The installation of Secrets at the San Francisco Mint examines how the distribution of information structures social, political, and economic life. While a liberal democratic frameworks value open and transparent processes, the value of secrecy is often under examined. A secret might be clandestine, or it may be used for legitimate purposes to guard private information from exploitation. Often the sharing of a secret fosters intimacy and trust among communities, friends, and peers.
If decentralized systems regard secrets as composable elements, might we also consider secrecy as a medium in itself? For instance, the architecture of blockchains represents both complete secrecy (accounts are controlled by private keys) and complete openness (transactions are always available to everyone). Likewise, a gossip protocol is scheme in which ‘secret’ information may be freely shared amongst a distributed network of peers.
The works in this exhibition examine the secret as an information structure within today’s social and technological context, from algorithmic “black boxes” and state classification schemes, to new digital infrastructures built upon cryptographic primitives. These artists consider both the possibilities and the dangers of secrecy. While Paolo Cirio intervenes in offshore finance’s complex architecture of concealment, American Artist navigates dynamics of participation and refusal online by intentionally obscuring his Facebook photographs. Taken together, the works in Secrets forge a growing aesthetic vocabulary for the unknowable and the encrypted, the private and the hidden.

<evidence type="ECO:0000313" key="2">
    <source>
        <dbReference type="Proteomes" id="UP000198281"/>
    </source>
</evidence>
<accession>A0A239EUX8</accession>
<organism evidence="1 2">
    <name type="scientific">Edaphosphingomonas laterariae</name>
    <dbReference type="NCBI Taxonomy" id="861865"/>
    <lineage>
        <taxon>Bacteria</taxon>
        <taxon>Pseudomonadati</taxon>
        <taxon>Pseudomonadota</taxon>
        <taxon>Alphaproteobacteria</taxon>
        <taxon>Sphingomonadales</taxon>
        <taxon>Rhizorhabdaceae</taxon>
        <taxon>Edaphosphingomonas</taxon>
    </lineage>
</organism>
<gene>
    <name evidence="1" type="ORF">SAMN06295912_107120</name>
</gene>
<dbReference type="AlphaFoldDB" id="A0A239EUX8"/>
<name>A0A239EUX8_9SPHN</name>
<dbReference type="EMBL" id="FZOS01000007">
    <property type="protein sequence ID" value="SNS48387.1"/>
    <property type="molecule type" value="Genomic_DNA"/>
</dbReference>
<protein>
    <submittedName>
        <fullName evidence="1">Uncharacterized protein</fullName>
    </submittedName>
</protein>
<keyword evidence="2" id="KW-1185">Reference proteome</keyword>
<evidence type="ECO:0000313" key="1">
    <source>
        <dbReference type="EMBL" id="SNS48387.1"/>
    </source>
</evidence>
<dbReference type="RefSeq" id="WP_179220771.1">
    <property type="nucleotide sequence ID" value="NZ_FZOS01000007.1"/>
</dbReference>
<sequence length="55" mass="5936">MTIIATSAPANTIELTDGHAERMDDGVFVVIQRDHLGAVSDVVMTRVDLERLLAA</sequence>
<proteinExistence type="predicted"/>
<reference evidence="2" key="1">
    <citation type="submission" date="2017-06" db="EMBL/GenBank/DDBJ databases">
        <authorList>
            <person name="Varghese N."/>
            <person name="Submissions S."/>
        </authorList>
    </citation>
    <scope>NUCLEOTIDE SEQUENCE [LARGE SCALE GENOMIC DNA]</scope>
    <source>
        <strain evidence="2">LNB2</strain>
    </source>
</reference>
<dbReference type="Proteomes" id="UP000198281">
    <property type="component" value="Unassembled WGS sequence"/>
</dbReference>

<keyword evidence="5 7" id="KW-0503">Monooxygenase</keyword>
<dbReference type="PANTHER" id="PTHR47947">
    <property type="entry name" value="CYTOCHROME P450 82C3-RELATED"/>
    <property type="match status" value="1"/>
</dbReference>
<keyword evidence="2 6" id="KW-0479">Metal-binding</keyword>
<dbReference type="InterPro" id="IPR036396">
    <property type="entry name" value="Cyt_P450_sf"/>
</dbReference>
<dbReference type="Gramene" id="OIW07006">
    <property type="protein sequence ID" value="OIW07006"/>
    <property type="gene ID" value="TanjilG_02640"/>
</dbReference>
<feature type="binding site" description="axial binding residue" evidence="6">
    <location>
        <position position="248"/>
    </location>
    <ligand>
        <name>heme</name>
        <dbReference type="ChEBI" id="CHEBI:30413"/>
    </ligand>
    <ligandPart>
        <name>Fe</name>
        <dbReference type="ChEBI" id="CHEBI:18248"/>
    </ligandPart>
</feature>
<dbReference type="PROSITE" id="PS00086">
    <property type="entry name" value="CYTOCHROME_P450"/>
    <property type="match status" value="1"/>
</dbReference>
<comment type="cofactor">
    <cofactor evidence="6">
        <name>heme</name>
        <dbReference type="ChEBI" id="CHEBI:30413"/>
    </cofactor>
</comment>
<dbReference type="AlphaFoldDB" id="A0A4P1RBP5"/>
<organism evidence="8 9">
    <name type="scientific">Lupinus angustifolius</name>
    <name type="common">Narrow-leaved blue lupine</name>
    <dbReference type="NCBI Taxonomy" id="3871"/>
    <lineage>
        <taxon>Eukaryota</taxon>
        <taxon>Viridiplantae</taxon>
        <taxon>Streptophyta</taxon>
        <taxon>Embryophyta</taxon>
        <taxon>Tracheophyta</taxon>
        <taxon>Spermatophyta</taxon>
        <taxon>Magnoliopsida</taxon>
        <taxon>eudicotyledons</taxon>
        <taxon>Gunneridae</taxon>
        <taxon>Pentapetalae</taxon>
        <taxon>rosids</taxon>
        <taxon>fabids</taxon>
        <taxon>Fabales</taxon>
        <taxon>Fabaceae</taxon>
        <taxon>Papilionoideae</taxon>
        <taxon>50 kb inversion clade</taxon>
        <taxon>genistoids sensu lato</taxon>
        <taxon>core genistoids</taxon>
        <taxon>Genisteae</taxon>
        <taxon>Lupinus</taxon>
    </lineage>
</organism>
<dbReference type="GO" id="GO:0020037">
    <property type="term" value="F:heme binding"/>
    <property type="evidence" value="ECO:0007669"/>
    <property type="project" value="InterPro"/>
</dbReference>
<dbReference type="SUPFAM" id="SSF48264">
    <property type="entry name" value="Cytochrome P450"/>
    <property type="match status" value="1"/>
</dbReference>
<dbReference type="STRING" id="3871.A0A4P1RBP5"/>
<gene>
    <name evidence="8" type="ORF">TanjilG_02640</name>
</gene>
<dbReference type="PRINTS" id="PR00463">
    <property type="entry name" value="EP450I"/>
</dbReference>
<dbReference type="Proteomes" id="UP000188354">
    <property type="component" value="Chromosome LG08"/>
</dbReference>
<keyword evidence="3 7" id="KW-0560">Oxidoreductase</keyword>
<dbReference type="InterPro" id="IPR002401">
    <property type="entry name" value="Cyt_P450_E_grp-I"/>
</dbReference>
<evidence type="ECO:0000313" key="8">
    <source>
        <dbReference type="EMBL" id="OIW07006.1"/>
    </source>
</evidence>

Co-curated by Sam Hart and Sarah Hamerman
Sam Hart is a scientist, curator and editor working across computational biology and distributed publishing.
Sarah Hamerman is a librarian and arts researcher based between New Jersey and New York City. She currently works as Poetry Cataloging Specialist in Princeton University Library's Rare Books and Special Collections. Her research is centered around experimental publishing as a networked practice across print and digital media. Sarah is a founding member of the Cybernetics Library, and has presented at venues including the NYU Center for Experimental Humanities, the New York Art Book Fair, and the BABZ Art Book Fair. Her writing has appeared in Temporary Art Review, Avant.org, In The Mesh, and Art Libraries Journal.